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Utilizing Technology and Data to Improve Care for Patients With Complex Needs

Laura Joszt
Patients with complex needs may need more complex solutions to manage their health issues. Innovations in technology and integration of data have made it possible to improve patient interactions with the pharmacy to better manage their diseases. The American Journal of Managed Care® recently spoke with Christine Sawicki, senior director, specialty product development and innovation, CVS Health, about the impact new technology can have on patient experience, health outcomes, and drug spending.
Patients with complex needs may need more complex solutions to manage their health issues. Innovations in technology and integration of data have made it possible to improve patient interactions with the pharmacy to better manage their diseases.

The American Journal of Managed Care® (AJMC®) recently spoke with Christine Sawicki, senior director, specialty product development and innovation, CVS Health, about the impact new technology can have on patient experience, health outcomes, and drug spending.

On September 10, Sawicki will also discuss “Improving Patient Care Through Data and Devices” at the Pharmacy Benefit Management Institute’s Specialty Rx Forum.

AJMC®: Has the introduction of connected consumer-facing devices helped improve patient adherence?
Sawicki: At CVS Specialty, we are using consumer-centric technology in a number of ways to help improve the specialty patient experience and enable more convenient, complete patient care. 

One way we are doing this is through our clinical secure messaging program to help put a nurse or pharmacist at the patient’s fingertips. This works via a proprietary, company-built tool loaded with therapy- and indication-specific clinical information. Patients opt in to receive personalized message alerts via their mobile phone with information about manageable symptoms, potential side effects, lab tests, and condition management. The messages are based on clinical trial data, the drug’s label, and feedback from other patients, and they are timed to reach the patient when they are most likely to experience a specific situation. The message also includes a link to enable the patient to ask a medication-related question.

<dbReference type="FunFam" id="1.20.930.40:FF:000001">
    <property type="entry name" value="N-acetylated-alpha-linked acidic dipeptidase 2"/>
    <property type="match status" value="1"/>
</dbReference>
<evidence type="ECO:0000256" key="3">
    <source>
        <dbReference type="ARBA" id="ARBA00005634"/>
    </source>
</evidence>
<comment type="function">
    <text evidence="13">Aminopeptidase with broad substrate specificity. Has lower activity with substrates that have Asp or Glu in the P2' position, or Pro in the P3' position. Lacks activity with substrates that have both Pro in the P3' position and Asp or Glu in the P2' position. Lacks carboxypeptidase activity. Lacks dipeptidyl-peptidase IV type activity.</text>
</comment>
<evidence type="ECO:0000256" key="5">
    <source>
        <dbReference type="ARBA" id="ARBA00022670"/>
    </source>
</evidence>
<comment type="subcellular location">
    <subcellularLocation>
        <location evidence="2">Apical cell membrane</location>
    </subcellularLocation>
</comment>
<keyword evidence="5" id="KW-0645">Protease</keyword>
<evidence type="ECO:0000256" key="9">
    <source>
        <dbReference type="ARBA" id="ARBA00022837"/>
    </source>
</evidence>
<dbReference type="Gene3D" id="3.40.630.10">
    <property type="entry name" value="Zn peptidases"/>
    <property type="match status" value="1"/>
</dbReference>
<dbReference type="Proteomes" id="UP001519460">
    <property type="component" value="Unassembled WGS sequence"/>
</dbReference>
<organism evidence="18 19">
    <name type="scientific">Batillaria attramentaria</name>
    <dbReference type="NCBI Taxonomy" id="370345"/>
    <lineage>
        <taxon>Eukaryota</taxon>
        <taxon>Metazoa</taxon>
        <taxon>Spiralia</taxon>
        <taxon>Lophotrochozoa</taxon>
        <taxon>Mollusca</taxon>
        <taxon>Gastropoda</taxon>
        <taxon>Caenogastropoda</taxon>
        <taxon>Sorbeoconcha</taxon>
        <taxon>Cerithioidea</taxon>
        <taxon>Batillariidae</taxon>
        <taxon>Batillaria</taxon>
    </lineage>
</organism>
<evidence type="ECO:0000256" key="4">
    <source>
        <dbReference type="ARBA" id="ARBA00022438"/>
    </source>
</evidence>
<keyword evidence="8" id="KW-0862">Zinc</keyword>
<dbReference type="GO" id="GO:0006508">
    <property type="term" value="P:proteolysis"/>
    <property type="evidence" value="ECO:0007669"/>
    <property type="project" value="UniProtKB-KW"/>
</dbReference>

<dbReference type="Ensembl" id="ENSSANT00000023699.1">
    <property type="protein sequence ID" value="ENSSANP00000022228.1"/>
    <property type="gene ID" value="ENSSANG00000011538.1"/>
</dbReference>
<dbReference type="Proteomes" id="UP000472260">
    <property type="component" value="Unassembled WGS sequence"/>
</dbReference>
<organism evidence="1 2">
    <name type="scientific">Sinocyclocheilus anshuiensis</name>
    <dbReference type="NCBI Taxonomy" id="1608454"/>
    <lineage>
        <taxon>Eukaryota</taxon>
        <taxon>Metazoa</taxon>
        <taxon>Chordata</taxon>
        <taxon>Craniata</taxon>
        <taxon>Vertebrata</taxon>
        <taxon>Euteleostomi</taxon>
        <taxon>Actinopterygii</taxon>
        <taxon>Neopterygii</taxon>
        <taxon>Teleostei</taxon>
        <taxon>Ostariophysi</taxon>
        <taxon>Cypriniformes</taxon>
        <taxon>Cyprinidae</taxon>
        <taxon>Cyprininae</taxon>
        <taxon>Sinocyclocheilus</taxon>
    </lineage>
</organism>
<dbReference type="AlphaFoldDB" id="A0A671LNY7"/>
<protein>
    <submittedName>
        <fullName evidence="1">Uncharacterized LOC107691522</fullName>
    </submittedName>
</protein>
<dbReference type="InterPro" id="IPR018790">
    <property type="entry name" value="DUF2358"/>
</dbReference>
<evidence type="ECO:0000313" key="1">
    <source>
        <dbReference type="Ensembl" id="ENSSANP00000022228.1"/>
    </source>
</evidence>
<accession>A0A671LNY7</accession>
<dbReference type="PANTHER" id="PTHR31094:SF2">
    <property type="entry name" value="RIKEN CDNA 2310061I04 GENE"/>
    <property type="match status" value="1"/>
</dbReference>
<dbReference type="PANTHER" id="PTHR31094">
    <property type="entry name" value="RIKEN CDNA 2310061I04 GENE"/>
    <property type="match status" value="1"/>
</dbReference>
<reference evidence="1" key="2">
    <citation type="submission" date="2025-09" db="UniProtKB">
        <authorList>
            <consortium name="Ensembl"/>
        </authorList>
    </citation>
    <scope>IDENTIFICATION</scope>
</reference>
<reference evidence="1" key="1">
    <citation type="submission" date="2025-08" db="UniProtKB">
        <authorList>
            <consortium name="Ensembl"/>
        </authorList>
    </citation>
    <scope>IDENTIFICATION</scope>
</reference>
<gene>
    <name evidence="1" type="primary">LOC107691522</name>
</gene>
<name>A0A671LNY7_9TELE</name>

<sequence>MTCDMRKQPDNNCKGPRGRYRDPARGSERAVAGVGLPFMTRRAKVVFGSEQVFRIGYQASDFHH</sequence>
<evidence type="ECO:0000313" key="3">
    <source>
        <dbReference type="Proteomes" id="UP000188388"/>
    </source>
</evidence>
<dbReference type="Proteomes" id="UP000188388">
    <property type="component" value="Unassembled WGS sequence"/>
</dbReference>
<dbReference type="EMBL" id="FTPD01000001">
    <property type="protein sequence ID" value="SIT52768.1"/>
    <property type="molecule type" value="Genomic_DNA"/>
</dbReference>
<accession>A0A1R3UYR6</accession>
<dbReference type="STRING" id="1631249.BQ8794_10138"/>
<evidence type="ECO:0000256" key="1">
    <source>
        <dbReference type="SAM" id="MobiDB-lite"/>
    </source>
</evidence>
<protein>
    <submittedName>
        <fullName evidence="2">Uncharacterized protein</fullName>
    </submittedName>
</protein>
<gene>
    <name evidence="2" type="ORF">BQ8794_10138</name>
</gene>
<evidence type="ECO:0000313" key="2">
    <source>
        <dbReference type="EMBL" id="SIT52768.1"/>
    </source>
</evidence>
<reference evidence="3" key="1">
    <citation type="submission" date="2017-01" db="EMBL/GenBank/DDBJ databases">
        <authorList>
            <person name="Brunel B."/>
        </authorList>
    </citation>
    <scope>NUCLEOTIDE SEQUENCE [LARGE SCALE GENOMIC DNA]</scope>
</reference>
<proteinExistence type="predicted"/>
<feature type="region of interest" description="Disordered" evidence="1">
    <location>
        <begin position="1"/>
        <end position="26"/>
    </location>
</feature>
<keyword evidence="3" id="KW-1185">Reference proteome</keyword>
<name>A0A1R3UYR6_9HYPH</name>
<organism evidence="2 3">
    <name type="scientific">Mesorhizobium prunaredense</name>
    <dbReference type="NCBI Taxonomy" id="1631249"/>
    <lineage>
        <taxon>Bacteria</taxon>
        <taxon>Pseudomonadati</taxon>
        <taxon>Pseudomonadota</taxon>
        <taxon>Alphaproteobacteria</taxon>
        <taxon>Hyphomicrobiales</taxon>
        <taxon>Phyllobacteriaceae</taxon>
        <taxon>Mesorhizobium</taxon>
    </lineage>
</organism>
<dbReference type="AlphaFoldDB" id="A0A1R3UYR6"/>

Starting in 2016, we introduced this capability in a group of patients with chronic myeloid leukemia and saw both high engagement and improved medication adherence. We have since expanded to patients with rheumatoid arthritis and other chronic conditions and have seen very promising results. 

Specifically, patients who receive the customized, secure clinical messages on topics including adherence, condition management, or side effect management are more likely to refill their prescription(s) and achieve significantly higher medication adherence than those who do not use the clinical secure messaging program. (Note: specific results here: https://cvshealth.com/thought-leadership/clinical-secure-messaging-helps-improve-medication-adherence.)

Currently, more than 80% of our patients have enrolled in secure messaging. 

In addition, we are also exploring the use of wearable technology like the Apple Watch in specialty condition management. 

AJMC®: How are providers and pharmacists handling the data coming at them from patient devices?
Sawicki: For our secure messaging program, the information from the patient is fed directly to a CVS Health clinician—either a pharmacist or a nurse—who can help provide information or support (depending on the nature of the patient query). In addition, notes from that interaction are also shared—via secured connection—with the patient’s provider to help ensure continuity of care and provide the patient’s doctor with information about interventions or any challenges with disease management in between their regular visits. 
 


 
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